Fair Labor Standards Act FAQs
As of May 18, 2016, the US Department of Labor revised the Fair Labor Standards Act. These revisions will become effective December 1, 2016. UA’s Department of Human Resources is in the process of updating our policies and procedures to reflect the new regulations. Information specific to the University employees who will be covered by the updated regulations will be available this fall. View more information about the revisions to the FLSA on the United States Department of Labor website.
What is the Fair Labor Standards Act (FLSA)?
What does the term non-exempt mean?
What does the term “exempt” mean?
What are the criteria that enable employees to be exempt from the FLSA overtime provisions?
What is the salary level test?
What duties tests are applicable to UA employees?
How is the duties test applied?
What constitutes time worked under the FLSA?
Who is responsible for knowing when work is performed?
Is lunch time or dinner time “work time” or “rest time”?
Is a non-exempt employee paid for time to travel between one work location and another work location?
What is the definition of overtime?
Must overtime be approved in advance?
What is compensatory or “comp” time?
One of my non-exempt employees has earned compensatory time off, now that the employee is becoming exempt, can s/he retain the compensatory time balance?
May a non-exempt employee volunteer to work unpaid hours in his/her regular job in addition to his/her regular schedule?
May an employee volunteer hours outside his/her department at The University of Alabama?
Can the supervisor make a non-exempt employee leave early on Friday so the employee’s total hours will not exceed 40 in the workweek?
Can exempt employees maintain separate overtime records and receive overtime?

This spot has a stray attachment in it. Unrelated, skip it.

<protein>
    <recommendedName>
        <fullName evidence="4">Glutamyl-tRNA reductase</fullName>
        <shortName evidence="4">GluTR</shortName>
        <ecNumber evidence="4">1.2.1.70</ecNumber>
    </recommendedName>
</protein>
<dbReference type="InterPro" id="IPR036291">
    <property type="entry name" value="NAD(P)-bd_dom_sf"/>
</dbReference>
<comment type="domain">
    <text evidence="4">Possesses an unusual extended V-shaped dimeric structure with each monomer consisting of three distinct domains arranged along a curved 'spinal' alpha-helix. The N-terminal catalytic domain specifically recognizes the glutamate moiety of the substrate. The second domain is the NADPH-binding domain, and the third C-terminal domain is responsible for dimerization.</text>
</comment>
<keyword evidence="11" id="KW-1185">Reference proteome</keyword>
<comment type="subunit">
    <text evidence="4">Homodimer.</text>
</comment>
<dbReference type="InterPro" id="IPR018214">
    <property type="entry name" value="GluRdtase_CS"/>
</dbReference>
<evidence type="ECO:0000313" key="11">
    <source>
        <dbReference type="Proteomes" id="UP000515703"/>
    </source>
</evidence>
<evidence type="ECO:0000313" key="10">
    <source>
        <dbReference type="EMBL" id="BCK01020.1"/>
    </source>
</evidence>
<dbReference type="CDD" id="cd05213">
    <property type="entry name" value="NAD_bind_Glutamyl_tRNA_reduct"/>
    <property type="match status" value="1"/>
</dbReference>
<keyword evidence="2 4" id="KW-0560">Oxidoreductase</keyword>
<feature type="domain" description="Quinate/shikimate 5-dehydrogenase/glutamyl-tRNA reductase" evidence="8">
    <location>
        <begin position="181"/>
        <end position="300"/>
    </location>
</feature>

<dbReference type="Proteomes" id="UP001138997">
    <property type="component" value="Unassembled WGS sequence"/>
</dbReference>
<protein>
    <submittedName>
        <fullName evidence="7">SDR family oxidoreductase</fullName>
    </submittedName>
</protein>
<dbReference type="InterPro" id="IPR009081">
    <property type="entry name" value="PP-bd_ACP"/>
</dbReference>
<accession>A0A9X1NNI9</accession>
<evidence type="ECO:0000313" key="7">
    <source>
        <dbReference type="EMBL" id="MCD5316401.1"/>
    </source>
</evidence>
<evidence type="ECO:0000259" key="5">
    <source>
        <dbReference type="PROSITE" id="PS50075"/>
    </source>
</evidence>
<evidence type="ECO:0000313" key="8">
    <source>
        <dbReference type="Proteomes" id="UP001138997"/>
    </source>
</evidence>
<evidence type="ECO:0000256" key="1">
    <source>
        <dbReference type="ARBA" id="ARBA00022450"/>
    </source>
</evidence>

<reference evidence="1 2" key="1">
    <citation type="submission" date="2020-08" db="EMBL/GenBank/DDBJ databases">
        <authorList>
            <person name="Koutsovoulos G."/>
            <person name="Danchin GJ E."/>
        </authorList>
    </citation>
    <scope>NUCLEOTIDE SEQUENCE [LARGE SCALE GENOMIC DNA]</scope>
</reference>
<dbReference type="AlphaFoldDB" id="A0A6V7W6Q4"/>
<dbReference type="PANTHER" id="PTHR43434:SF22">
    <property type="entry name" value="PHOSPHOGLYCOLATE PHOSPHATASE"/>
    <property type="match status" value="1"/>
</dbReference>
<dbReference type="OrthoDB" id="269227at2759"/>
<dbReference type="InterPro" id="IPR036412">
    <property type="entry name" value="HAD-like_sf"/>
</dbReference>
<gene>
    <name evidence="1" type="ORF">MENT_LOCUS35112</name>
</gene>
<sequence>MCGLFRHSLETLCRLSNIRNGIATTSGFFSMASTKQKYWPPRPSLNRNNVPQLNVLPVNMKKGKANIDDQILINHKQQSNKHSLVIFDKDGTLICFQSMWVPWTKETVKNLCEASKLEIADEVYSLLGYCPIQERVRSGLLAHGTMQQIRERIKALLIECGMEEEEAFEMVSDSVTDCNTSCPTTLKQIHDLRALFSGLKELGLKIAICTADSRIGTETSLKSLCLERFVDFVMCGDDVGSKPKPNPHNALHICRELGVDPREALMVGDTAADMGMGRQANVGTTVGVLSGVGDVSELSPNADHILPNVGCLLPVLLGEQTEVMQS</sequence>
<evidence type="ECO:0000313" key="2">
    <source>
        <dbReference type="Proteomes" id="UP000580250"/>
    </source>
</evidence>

Who must complete a time record?
Who is responsible for knowing when work is performed?
How much will I pay to participate in an approved tobacco cessation program?
A) The Fair Labor Standards Act (FLSA) is a federal law that ensures employees are treated fairly and are accurately compensated for their time worked. It is enforced by the US Department of Labor. The FLSA distinguishes work as non-exempt and exempt and establishes standards for minimum wage, overtime pay, recordkeeping, and child labor. The University administers compensation in compliance with the FLSA.
Q) What does the term “non-exempt” mean?
A) Non-exempt employees are covered by the overtime and recordkeeping provisions of the FLSA and are entitled to overtime pay if work exceeds 40 hours in one workweek. Overtime is paid at a premium of time and one-half of the employee’s regular hourly rate and pay either in pay or in accrual of compensatory time. Human Resources is responsible for determining the exemption status for positions at UA.
Q) What does the term “exempt” mean?
A) Exempt employees are not covered by the overtime provisions of the FLSA and are paid an agreed upon amount for the whole job, regardless of the amount of time or effort required to complete the work. Exempt employees receive a set monthly salary regardless of the number of hours worked. Exempt employees do not record hours of work.
A) To be exempt, an employee must meet ALL of the standards in the following “tests”:
- be paid over a minimum salary established by the FLSA – the “salary level test” – AND
- be paid on a salary basis as opposed to an hourly basis – the “salary basis test” – AND